In the book Alternative Media, Atton grounded the concept of alternative media on a Marxist analysis of radical and anti-capitalist relations of productions coupled to “projects of ideological disturbance and rupture”. Fuchs in his journal, Alternative Media as Critical Media, likewise argued that alternative media are not mere alternative media practices, but, critical media that challenge the “dominative” system, structure and society.

In this article, allow me to revisit the major climacteric contributions of the alternative media to the rise of social movements that rally behind the fundamentals of press freedom. Here, I am interested in questions like: What makes alternative media “alternative”? And what are its epistemological presuppositions in relation to the history and politics of Philippine media?

Guided by scant literature on alternative and critical media, a couple of common keywords constitute the formation of alternative media in the areas of media audience, news themes and issues, and, purpose and functions.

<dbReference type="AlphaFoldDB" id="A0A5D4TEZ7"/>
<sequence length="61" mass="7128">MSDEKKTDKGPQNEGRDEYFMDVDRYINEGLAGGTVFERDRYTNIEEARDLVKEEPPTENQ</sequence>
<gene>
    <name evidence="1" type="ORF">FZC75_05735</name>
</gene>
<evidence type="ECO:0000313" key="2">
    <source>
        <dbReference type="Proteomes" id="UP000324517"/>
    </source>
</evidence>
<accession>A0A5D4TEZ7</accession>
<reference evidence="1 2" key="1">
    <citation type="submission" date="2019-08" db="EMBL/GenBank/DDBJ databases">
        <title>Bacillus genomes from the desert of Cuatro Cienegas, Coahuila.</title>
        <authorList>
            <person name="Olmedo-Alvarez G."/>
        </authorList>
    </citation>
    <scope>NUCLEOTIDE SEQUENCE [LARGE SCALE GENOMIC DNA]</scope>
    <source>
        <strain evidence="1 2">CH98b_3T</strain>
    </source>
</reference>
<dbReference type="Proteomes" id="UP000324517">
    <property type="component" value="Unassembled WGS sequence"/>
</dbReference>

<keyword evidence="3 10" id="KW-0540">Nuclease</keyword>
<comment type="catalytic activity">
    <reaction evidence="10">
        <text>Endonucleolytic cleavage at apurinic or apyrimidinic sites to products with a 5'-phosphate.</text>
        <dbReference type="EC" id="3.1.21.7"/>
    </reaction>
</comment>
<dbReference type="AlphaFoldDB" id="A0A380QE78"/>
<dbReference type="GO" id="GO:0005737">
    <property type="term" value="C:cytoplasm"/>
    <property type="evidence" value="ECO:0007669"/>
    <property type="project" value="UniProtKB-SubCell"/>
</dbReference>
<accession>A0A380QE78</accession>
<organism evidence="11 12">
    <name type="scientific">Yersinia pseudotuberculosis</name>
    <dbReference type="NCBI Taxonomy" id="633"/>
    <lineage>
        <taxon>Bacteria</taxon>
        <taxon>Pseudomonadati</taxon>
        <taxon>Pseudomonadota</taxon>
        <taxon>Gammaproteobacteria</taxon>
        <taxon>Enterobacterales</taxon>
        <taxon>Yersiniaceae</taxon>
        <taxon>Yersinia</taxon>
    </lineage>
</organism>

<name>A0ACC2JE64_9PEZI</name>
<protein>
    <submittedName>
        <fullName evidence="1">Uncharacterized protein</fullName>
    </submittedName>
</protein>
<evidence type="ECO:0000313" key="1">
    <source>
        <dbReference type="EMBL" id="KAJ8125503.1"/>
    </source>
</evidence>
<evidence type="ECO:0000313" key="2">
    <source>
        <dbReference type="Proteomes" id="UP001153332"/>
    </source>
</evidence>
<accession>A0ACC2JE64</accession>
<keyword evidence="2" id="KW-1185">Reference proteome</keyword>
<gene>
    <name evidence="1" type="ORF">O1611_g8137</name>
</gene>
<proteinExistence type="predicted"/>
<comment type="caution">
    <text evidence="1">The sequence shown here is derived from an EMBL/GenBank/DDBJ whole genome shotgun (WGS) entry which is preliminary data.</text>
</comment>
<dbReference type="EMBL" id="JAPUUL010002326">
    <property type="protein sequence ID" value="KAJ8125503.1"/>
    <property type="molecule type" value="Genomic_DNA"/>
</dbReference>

First, the marginalized and vulnerable sectors of society including the workers, indigenous peoples, women, and children among others are the foremost audience of alternative media. By audience, we mean that the news reportage is inspired by the grounded narratives of these sectors and they too serve as the central recipients of the news. As active participants in the disposition of news, the audience are assured of occupying a democratic space in the reproduction of public sphere. Second, the news themes are geared towards economic, political, cultural, and development issues that perturb the struggles of the marginalized e.g., militarization of Lumad communities in Mindanao, policies on contractualization foisted by multinational corporations, decade-long cases of impunity that traversed various presidential regimes including the Marcos-sponsored martial law, mass killings of farmers and workers in Mendiola and Hacienda Luisita under Cory Aquino, Ampatuan-Maguindanao massacre and cases of human rights violations, like enforced disappearances and extrajudicial killings under Gloria Macapagal Arroyo, and the horrendous situation of the victims of Super typhoon Yolanda (typhoon Haiyan) and displacement of Lumad and other indigenous groups in Mindanao under Benigno Aquino III. And lastly, the salient point of alternative media is to expose socio-political issues that are commonly blocked or neglected by the corporate dominant media. The means of achieving such purpose largely depends on the sustained investigative, participatory and grassroots-based organizing approaches to alternative media reporting that aim to serve as a catalyst for radical social change.